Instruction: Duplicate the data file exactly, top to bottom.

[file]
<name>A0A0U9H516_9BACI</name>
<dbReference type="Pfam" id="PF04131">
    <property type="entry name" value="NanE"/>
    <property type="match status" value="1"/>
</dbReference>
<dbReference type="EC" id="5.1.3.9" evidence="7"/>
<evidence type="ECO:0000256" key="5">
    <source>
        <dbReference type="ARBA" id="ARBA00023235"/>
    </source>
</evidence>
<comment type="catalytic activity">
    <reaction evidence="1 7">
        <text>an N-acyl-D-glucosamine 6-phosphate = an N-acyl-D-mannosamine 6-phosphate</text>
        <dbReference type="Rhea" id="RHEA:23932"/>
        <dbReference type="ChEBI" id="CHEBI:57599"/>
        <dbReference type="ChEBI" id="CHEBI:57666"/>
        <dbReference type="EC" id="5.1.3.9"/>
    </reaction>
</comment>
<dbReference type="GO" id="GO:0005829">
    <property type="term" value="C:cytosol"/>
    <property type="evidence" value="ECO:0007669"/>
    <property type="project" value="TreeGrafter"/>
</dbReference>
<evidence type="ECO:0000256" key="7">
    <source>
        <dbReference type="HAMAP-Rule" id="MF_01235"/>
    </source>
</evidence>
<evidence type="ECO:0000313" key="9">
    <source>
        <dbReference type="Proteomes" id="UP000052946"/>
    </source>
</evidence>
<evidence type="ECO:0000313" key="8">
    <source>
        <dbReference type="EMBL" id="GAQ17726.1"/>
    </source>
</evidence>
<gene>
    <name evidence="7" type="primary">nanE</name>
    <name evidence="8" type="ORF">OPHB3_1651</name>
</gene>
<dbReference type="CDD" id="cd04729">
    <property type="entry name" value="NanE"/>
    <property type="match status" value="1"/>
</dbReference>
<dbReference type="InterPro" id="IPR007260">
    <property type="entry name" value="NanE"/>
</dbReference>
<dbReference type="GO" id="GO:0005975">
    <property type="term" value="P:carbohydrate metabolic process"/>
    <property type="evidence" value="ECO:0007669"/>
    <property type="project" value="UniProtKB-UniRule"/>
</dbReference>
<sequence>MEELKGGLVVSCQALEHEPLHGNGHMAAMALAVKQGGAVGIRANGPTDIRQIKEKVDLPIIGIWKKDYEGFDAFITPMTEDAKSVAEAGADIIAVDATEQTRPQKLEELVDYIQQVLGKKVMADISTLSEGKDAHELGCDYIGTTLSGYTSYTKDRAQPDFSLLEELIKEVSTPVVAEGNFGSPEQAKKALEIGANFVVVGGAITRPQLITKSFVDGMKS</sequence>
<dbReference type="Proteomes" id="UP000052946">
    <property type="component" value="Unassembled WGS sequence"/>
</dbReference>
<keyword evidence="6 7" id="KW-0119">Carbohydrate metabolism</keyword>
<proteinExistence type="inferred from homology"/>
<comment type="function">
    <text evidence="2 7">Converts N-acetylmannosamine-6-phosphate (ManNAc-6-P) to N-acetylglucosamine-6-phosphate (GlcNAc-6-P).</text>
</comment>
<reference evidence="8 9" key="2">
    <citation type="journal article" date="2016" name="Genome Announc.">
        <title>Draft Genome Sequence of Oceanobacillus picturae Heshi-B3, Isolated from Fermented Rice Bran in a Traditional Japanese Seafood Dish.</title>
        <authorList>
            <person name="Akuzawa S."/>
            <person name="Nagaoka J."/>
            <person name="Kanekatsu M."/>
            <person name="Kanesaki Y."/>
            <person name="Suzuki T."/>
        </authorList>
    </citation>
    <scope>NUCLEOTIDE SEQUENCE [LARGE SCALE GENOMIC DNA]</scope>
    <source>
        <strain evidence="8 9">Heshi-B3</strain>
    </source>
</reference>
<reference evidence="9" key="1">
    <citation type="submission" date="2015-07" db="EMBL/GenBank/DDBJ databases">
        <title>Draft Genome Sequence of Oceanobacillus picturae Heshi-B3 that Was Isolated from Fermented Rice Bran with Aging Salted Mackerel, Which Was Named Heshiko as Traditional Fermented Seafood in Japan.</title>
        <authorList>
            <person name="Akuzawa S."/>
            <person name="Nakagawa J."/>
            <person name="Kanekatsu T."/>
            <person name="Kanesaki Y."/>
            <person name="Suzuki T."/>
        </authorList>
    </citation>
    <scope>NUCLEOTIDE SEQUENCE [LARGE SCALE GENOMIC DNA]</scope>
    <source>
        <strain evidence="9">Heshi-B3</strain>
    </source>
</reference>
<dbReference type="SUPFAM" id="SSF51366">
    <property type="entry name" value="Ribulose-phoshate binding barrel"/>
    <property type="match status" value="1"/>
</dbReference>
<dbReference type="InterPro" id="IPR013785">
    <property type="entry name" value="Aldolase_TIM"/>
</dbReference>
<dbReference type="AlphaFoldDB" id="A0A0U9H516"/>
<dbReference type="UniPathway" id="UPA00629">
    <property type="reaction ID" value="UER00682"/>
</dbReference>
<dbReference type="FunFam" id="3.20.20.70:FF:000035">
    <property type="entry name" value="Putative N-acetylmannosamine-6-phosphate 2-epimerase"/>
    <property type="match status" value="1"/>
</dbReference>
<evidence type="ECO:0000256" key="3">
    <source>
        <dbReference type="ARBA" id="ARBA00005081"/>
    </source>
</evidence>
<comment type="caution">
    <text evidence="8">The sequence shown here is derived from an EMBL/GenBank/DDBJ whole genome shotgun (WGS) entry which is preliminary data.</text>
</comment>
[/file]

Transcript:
<name>A0A0U9H516_9BACI</name>
<dbReference type="Pfam" id="PF04131">
    <property type="entry name" value="NanE"/>
    <property type="match status" value="1"/>
</dbReference>
<dbReference type="EC" id="5.1.3.9" evidence="7"/>
<evidence type="ECO:0000256" key="5">
    <source>
        <dbReference type="ARBA" id="ARBA00023235"/>
    </source>
</evidence>
<comment type="catalytic activity">
    <reaction evidence="1 7">
        <text>an N-acyl-D-glucosamine 6-phosphate = an N-acyl-D-mannosamine 6-phosphate</text>
        <dbReference type="Rhea" id="RHEA:23932"/>
        <dbReference type="ChEBI" id="CHEBI:57599"/>
        <dbReference type="ChEBI" id="CHEBI:57666"/>
        <dbReference type="EC" id="5.1.3.9"/>
    </reaction>
</comment>
<dbReference type="GO" id="GO:0005829">
    <property type="term" value="C:cytosol"/>
    <property type="evidence" value="ECO:0007669"/>
    <property type="project" value="TreeGrafter"/>
</dbReference>
<evidence type="ECO:0000256" key="7">
    <source>
        <dbReference type="HAMAP-Rule" id="MF_01235"/>
    </source>
</evidence>
<evidence type="ECO:0000313" key="9">
    <source>
        <dbReference type="Proteomes" id="UP000052946"/>
    </source>
</evidence>
<evidence type="ECO:0000313" key="8">
    <source>
        <dbReference type="EMBL" id="GAQ17726.1"/>
    </source>
</evidence>
<gene>
    <name evidence="7" type="primary">nanE</name>
    <name evidence="8" type="ORF">OPHB3_1651</name>
</gene>
<dbReference type="CDD" id="cd04729">
    <property type="entry name" value="NanE"/>
    <property type="match status" value="1"/>
</dbReference>
<dbReference type="InterPro" id="IPR007260">
    <property type="entry name" value="NanE"/>
</dbReference>
<dbReference type="GO" id="GO:0005975">
    <property type="term" value="P:carbohydrate metabolic process"/>
    <property type="evidence" value="ECO:0007669"/>
    <property type="project" value="UniProtKB-UniRule"/>
</dbReference>
<sequence>MEELKGGLVVSCQALEHEPLHGNGHMAAMALAVKQGGAVGIRANGPTDIRQIKEKVDLPIIGIWKKDYEGFDAFITPMTEDAKSVAEAGADIIAVDATEQTRPQKLEELVDYIQQVLGKKVMADISTLSEGKDAHELGCDYIGTTLSGYTSYTKDRAQPDFSLLEELIKEVSTPVVAEGNFGSPEQAKKALEIGANFVVVGGAITRPQLITKSFVDGMKS</sequence>
<dbReference type="Proteomes" id="UP000052946">
    <property type="component" value="Unassembled WGS sequence"/>
</dbReference>
<keyword evidence="6 7" id="KW-0119">Carbohydrate metabolism</keyword>
<proteinExistence type="inferred from homology"/>
<comment type="function">
    <text evidence="2 7">Converts N-acetylmannosamine-6-phosphate (ManNAc-6-P) to N-acetylglucosamine-6-phosphate (GlcNAc-6-P).</text>
</comment>
<reference evidence="8 9" key="2">
    <citation type="journal article" date="2016" name="Genome Announc.">
        <title>Draft Genome Sequence of Oceanobacillus picturae Heshi-B3, Isolated from Fermented Rice Bran in a Traditional Japanese Seafood Dish.</title>
        <authorList>
            <person name="Akuzawa S."/>
            <person name="Nagaoka J."/>
            <person name="Kanekatsu M."/>
            <person name="Kanesaki Y."/>
            <person name="Suzuki T."/>
        </authorList>
    </citation>
    <scope>NUCLEOTIDE SEQUENCE [LARGE SCALE GENOMIC DNA]</scope>
    <source>
        <strain evidence="8 9">Heshi-B3</strain>
    </source>
</reference>
<reference evidence="9" key="1">
    <citation type="submission" date="2015-07" db="EMBL/GenBank/DDBJ databases">
        <title>Draft Genome Sequence of Oceanobacillus picturae Heshi-B3 that Was Isolated from Fermented Rice Bran with Aging Salted Mackerel, Which Was Named Heshiko as Traditional Fermented Seafood in Japan.</title>
        <authorList>
            <person name="Akuzawa S."/>
            <person name="Nakagawa J."/>
            <person name="Kanekatsu T."/>
            <person name="Kanesaki Y."/>
            <person name="Suzuki T."/>
        </authorList>
    </citation>
    <scope>NUCLEOTIDE SEQUENCE [LARGE SCALE GENOMIC DNA]</scope>
    <source>
        <strain evidence="9">Heshi-B3</strain>
    </source>
</reference>
<dbReference type="SUPFAM" id="SSF51366">
    <property type="entry name" value="Ribulose-phoshate binding barrel"/>
    <property type="match status" value="1"/>
</dbReference>
<dbReference type="InterPro" id="IPR013785">
    <property type="entry name" value="Aldolase_TIM"/>
</dbReference>
<dbReference type="AlphaFoldDB" id="A0A0U9H516"/>
<dbReference type="UniPathway" id="UPA00629">
    <property type="reaction ID" value="UER00682"/>
</dbReference>
<dbReference type="FunFam" id="3.20.20.70:FF:000035">
    <property type="entry name" value="Putative N-acetylmannosamine-6-phosphate 2-epimerase"/>
    <property type="match status" value="1"/>
</dbReference>
<evidence type="ECO:0000256" key="3">
    <source>
        <dbReference type="ARBA" id="ARBA00005081"/>
    </source>
</evidence>
<comment type="caution">
    <text evidence="8">The sequence shown here is derived from an EMBL/GenBank/DDBJ whole genome shotgun (WGS) entry which is preliminary data.</text>
</comment>